Users Guide to the Anthropological Literature Electronic Resource Now Available

Welcome to the inaugural posting on Tozzer Library’s blog.  We plan to post items which we hope will be of interest concerning the library’s collections and services, with an emphasis on interesting materials in the collection both new and old.  And we think there is no better place to start than by announcing a new website devoted to exploring the ins and outs of using Anthropological Literature, Tozzer Library’s database of bibliographic citations in anthropology.

Using the Anthropological Literature E-Resource

has been developed to demonstrate the breadth and depth of the database and provide some strategies for maximizing your search results.  It was developed by Helen Quigley ( quigley at, Assistant Editor/Indexer of AL, and Susan Berstler ( berstler at, Tozzer Library’s Information Technology Coordinator.

Anthropological Literature (AL) was born when the first Librarian of the Peabody Museum Library, Roland B. Dixon, began interfiling author, title and subject cards for articles appearing in the journals received by the library into the card catalog in the early 20th century.  AL’s evolution since then might be described as a classic progression in discovery tools for research in anthropology as these cards were first reproduced in a book catalog (85 volumes), then in microformat (1122 microfiche) and printed quarterly periodicals, briefly on CD ROMS and, now, in a comprehensive digital electronic database.  If you would like to know more about the history of Anthropological Literature, see the Wikipedia article about AL at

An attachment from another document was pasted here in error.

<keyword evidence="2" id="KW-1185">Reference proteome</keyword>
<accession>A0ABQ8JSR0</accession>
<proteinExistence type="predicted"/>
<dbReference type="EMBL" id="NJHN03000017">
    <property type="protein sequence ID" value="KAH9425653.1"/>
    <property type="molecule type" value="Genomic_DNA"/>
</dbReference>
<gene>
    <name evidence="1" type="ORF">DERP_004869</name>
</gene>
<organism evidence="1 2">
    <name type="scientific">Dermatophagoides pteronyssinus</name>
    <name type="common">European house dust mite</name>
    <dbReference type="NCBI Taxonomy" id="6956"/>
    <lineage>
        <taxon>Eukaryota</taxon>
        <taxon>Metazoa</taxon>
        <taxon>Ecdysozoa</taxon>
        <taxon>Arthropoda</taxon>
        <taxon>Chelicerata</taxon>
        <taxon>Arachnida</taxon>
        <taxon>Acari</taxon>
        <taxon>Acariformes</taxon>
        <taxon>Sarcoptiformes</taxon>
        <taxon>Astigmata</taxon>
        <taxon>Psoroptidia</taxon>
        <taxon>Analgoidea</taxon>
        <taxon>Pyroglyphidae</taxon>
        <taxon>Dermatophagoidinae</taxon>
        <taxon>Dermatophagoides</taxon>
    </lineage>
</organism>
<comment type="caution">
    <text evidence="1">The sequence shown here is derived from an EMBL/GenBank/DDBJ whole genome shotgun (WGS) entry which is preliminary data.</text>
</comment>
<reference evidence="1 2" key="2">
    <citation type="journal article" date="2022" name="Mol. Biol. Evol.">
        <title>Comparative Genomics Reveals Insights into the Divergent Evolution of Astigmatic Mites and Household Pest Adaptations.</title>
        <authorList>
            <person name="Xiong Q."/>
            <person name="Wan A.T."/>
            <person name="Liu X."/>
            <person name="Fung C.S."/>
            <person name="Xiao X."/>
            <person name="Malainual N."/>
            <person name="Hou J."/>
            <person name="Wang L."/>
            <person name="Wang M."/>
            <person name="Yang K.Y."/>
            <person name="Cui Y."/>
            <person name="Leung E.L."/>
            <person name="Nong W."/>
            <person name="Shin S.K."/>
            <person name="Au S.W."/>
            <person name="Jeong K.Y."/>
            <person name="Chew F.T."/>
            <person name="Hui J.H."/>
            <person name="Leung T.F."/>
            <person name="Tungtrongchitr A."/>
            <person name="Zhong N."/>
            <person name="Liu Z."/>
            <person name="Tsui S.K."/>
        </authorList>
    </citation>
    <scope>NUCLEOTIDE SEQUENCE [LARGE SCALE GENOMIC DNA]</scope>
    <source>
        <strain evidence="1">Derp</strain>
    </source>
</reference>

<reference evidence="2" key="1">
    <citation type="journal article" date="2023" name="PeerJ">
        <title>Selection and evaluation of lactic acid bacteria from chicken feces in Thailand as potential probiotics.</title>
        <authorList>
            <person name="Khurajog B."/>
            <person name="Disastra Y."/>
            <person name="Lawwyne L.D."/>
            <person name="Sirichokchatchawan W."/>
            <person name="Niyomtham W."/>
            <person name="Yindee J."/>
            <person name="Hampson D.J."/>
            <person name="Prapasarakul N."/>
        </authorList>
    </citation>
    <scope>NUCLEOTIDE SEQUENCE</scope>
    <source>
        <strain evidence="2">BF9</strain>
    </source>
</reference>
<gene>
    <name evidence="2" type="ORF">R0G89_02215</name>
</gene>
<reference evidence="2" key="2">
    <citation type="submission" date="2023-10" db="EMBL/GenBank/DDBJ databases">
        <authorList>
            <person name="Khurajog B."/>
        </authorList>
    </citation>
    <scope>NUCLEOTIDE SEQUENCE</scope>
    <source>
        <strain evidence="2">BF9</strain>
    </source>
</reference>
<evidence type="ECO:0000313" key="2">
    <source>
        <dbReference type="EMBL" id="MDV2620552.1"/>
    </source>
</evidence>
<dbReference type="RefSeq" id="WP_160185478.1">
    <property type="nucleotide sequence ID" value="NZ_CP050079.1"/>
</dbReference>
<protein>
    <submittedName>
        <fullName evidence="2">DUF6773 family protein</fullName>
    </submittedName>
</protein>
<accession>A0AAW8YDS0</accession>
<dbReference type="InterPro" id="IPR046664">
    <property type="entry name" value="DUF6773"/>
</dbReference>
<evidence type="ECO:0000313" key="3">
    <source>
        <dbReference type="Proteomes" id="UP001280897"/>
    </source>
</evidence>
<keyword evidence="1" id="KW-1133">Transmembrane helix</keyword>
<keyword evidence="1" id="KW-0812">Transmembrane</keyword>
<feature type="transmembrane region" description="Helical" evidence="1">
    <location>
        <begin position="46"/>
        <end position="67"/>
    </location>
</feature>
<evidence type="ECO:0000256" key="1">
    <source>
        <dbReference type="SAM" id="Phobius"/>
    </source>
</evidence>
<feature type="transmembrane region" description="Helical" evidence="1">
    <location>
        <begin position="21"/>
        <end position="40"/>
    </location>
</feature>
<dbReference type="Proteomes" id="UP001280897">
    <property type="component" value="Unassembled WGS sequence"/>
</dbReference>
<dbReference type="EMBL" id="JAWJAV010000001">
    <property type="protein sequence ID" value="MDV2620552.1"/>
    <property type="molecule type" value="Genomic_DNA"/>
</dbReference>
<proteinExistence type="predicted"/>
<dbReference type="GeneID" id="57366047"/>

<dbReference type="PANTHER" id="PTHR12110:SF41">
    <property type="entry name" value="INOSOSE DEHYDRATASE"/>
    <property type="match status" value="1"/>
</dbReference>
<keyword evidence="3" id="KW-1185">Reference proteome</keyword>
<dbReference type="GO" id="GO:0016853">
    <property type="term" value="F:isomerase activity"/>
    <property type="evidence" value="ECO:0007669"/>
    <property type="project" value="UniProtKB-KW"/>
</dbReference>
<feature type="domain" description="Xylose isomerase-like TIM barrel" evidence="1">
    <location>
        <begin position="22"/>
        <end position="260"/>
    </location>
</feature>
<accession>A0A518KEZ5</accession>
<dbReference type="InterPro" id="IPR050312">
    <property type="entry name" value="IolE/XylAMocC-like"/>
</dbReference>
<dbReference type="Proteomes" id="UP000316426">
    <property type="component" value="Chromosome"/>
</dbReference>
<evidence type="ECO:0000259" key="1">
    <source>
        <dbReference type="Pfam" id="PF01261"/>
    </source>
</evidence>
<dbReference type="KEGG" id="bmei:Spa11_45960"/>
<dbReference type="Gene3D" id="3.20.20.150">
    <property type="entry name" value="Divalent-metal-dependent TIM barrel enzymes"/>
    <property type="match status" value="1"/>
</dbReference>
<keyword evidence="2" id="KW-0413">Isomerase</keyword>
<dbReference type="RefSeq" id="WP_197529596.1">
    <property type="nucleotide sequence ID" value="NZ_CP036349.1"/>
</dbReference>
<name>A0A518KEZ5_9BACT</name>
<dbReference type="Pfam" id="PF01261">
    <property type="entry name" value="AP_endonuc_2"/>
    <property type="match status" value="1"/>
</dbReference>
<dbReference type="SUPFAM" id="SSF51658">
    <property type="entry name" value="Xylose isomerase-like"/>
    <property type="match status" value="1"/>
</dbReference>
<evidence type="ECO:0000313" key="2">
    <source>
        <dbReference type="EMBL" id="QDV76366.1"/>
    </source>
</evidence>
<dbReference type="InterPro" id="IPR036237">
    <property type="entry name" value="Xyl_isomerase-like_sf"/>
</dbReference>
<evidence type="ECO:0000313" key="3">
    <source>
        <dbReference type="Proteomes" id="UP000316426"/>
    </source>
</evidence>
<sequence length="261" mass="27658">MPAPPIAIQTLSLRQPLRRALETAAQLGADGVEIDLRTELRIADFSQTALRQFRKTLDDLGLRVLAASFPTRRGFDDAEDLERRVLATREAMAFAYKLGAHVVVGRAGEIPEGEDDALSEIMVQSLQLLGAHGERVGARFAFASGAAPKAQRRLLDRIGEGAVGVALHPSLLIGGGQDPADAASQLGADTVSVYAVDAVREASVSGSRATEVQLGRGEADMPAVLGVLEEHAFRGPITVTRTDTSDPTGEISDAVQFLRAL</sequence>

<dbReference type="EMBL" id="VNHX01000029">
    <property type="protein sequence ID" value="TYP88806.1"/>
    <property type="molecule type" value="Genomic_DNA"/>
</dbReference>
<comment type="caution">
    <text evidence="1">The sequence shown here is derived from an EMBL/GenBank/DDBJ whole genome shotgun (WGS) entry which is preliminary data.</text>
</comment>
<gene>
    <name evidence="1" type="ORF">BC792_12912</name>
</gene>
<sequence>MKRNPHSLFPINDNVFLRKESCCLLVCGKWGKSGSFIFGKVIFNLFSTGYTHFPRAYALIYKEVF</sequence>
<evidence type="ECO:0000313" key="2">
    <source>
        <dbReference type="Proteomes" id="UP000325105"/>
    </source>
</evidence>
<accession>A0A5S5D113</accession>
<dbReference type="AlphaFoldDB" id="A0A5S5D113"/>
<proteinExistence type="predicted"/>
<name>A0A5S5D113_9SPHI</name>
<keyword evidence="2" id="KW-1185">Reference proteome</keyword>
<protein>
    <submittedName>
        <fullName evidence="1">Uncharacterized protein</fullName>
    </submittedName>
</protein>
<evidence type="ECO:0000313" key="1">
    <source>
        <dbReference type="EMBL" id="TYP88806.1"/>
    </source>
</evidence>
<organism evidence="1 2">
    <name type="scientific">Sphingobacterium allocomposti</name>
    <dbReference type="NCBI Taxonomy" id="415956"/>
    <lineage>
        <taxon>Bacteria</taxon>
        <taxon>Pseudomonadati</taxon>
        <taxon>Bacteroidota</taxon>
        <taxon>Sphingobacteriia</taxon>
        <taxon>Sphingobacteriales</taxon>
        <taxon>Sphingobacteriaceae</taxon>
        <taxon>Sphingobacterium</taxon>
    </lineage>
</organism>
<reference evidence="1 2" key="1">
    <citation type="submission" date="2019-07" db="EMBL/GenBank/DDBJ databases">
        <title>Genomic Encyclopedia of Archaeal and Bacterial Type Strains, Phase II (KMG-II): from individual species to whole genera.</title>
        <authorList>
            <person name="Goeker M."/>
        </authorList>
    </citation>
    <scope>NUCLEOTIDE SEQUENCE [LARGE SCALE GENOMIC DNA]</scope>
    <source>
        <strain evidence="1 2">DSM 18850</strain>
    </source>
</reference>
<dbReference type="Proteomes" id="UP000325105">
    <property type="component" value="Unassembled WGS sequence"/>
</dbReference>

We invite you to mine the riches of Tozzer Library, one of the oldest and largest anthropology libraries in the world,  by learning how to get the most out of your search of Anthropological Literature via Using the Anthropological Literature E-Resource at

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